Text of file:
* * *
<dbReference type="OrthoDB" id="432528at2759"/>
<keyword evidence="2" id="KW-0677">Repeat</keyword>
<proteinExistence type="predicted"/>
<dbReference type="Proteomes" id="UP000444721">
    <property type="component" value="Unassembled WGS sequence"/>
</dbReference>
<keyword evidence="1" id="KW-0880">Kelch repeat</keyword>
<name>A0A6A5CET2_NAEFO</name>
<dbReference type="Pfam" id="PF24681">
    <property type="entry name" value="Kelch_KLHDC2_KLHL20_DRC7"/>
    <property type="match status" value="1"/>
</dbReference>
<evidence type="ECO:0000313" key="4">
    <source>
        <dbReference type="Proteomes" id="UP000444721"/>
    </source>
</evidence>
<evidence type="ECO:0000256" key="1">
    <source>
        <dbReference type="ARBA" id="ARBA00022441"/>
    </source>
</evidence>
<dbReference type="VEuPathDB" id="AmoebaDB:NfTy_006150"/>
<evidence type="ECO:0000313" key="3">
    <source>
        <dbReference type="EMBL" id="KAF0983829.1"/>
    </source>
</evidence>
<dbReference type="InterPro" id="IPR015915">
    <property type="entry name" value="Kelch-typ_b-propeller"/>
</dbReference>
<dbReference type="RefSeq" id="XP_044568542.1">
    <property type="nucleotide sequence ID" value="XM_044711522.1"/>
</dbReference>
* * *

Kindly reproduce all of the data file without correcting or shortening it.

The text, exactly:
<dbReference type="OrthoDB" id="432528at2759"/>
<keyword evidence="2" id="KW-0677">Repeat</keyword>
<proteinExistence type="predicted"/>
<dbReference type="Proteomes" id="UP000444721">
    <property type="component" value="Unassembled WGS sequence"/>
</dbReference>
<keyword evidence="1" id="KW-0880">Kelch repeat</keyword>
<name>A0A6A5CET2_NAEFO</name>
<dbReference type="Pfam" id="PF24681">
    <property type="entry name" value="Kelch_KLHDC2_KLHL20_DRC7"/>
    <property type="match status" value="1"/>
</dbReference>
<evidence type="ECO:0000313" key="4">
    <source>
        <dbReference type="Proteomes" id="UP000444721"/>
    </source>
</evidence>
<evidence type="ECO:0000256" key="1">
    <source>
        <dbReference type="ARBA" id="ARBA00022441"/>
    </source>
</evidence>
<dbReference type="VEuPathDB" id="AmoebaDB:NfTy_006150"/>
<evidence type="ECO:0000313" key="3">
    <source>
        <dbReference type="EMBL" id="KAF0983829.1"/>
    </source>
</evidence>
<dbReference type="InterPro" id="IPR015915">
    <property type="entry name" value="Kelch-typ_b-propeller"/>
</dbReference>
<dbReference type="RefSeq" id="XP_044568542.1">
    <property type="nucleotide sequence ID" value="XM_044711522.1"/>
</dbReference>